Lt. Shaw: 100 years later
By Airman 1st Class Kathryn R.C. Reaves, 20th Fighter Wing Public Affairs
/ Published July 02, 2018
SHAW AIR FORCE BASE, S.C. -- Long before the plot of land that is now Shaw Air Force Base, South Carolina, became a pre-World War II auxillary air field, its namesake departed for a mission into the hostile German sky, never to return to his family.
During his youth in Sumter, well before that fateful night during World War I, 1st Lt. Ervin David Shaw earned a reputation as a daredevil.
He had the need for speed, said Jim Olsen, 20th Civil Engineer Squadron community planner and history enthusiast. This longing drove Shaw to bold ventures such as racing cars and becoming a pilot.
After graduating from Sumter High School in 1911, Shaw pursued higher education until the events of WWI took a drastic turn.
German forces began attacking American ships, prompting President Woodrow Wilson to forget efforts of neutrality and declare war against them in April 1917.
Shaw joined the Army Signal Corps two months later and began flight training.
“While he’s there, he’s itching to get into the fight,” said Olsen. “He decides that the U.S. is not getting into the fight fast enough, so he asks for a discharge so he can join the Royal Canadian Air Force.”
After additional training, Shaw departed for England in 1918 and eventually joined the RAF’s 48th Squadron in France.
“He was there for about three months and he was immediately recognized as one of their best pilots,” said Olsen. “Unfortunately, the best pilots are used for the hardest missions.”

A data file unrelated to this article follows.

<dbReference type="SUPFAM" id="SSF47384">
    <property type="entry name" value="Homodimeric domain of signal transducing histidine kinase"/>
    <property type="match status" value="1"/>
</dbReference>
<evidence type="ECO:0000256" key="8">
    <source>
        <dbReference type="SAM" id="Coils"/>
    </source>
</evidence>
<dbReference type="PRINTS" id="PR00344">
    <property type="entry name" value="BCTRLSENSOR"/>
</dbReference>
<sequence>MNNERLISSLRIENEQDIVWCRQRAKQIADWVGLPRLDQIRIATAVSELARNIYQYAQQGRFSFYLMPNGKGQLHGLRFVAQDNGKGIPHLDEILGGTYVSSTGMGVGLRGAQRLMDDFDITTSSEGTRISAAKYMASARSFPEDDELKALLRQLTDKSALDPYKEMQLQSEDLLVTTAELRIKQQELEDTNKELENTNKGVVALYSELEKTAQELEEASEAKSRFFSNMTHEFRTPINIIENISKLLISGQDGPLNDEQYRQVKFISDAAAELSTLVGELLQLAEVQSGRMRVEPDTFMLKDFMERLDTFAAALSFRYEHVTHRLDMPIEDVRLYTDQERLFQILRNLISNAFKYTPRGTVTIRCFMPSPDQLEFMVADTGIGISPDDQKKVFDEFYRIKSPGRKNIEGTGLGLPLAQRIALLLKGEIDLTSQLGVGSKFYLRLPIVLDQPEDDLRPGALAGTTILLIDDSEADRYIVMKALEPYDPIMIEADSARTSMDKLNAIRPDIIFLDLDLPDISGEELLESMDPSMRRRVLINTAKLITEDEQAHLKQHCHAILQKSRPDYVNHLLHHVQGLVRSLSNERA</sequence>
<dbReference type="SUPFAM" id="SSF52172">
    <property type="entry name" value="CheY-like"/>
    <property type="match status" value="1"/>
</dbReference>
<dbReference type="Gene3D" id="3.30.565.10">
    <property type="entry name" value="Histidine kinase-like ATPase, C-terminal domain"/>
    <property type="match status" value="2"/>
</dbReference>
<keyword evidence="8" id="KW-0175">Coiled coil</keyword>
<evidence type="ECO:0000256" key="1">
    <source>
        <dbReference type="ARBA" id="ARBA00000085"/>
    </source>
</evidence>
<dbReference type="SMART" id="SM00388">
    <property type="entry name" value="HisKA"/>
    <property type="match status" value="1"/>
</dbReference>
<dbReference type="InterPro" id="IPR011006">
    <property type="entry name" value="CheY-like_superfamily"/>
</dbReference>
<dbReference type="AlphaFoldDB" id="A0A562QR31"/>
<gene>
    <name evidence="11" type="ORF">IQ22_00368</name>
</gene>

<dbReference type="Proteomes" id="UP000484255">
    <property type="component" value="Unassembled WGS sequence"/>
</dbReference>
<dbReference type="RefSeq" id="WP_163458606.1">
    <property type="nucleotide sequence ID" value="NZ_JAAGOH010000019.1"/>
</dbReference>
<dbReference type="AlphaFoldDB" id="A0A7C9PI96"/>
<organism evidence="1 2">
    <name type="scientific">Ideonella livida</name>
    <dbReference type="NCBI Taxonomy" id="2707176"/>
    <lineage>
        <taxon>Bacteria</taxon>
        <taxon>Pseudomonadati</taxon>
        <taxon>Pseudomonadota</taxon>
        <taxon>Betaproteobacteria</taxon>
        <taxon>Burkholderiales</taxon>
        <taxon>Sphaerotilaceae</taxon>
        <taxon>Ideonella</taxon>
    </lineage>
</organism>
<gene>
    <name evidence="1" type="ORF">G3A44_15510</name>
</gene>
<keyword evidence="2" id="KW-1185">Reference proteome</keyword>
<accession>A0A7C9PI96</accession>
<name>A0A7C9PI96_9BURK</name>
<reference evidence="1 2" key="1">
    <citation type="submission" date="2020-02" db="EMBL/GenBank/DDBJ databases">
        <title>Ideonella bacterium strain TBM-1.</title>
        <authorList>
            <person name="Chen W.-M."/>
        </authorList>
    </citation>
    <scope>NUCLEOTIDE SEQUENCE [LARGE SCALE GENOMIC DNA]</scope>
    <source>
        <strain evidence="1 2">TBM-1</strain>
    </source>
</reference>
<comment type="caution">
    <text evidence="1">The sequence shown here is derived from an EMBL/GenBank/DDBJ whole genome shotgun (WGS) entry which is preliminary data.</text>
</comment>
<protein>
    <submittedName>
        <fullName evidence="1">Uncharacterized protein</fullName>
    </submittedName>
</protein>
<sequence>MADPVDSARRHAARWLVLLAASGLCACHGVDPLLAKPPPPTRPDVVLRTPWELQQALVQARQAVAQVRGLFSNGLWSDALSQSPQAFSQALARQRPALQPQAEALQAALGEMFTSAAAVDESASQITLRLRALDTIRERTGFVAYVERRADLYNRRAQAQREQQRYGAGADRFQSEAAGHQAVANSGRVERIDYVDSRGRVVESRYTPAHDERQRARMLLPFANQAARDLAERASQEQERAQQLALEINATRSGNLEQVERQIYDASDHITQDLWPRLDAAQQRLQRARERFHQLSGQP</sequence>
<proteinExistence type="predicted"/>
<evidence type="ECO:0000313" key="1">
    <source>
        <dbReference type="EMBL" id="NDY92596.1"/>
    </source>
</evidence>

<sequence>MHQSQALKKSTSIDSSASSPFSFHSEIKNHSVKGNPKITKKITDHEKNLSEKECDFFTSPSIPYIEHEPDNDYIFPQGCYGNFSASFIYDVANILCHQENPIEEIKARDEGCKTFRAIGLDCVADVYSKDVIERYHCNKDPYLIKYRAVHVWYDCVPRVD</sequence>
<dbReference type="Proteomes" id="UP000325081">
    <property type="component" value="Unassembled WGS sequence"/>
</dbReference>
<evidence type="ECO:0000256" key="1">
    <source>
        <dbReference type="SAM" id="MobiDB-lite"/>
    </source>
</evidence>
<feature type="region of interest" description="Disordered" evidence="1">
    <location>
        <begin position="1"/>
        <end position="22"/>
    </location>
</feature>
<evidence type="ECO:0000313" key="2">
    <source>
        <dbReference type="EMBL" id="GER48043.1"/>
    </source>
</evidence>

Shaw was tasked with navigating his Bristol F2B Brisfit nearly 20 miles behind enemy lines, gathering reconnaissance photos.
On July 9, 1918, Shaw and Sgt. Tom Smith, a British observer, were returning from a mission when three German planes caught sight of them.
“(Observers on the ground) said he put up a heck of a fight, but ultimately he was shot down,” said Olsen.
The aircraft fell to pieces in the air.
The men were buried alongside each other at Regina Trench Cemetery, Courcelette, Somme, France.
Maj. Keith Rodney Park, 48th S commander, wrote to Shaw’s family about his misfortune and said, “We all feel Shaw’s loss badly as he was one of our very bravest and coolest lads, always cheery and stout-hearted no matter what work was wanted.”
Shaw’s death hit the Sumter community hard.
“It’s devastating to the community because he’s the first person from the area (to die in the war),” said Olsen. “All of a sudden, here’s somebody widely popular in town, beloved by young and old, and it’s somebody the people know and now he’s dead.”
Businesses across the town closed, placing black ribbons on their doors to signify their mourning.
Decades later, in 1941, the War Department approved a plot of land near Sumter for the construction of a new air base.
Knowing the field would need a name, Shaw’s old high school classmates gathered to petition the War Department.
The local hero’s name went down in history on Aug. 7, 1941, when the Army installation was designated Shaw Field, later renamed Shaw Air Force Base.
A century after Shaw’s death, his family’s roots in the local community remain strong.
Shaw’s nephew, also named Ervin David Shaw, still lives in Sumter and remembers when the base was named for his uncle. Decades later, he still feels pride and appreciation when he thinks of the base.
As members of Shaw AFB continue to protect and defend the U.S., they honor the legacy of Lt. Shaw, who demonstrated the community’s “uncommon patriotism.”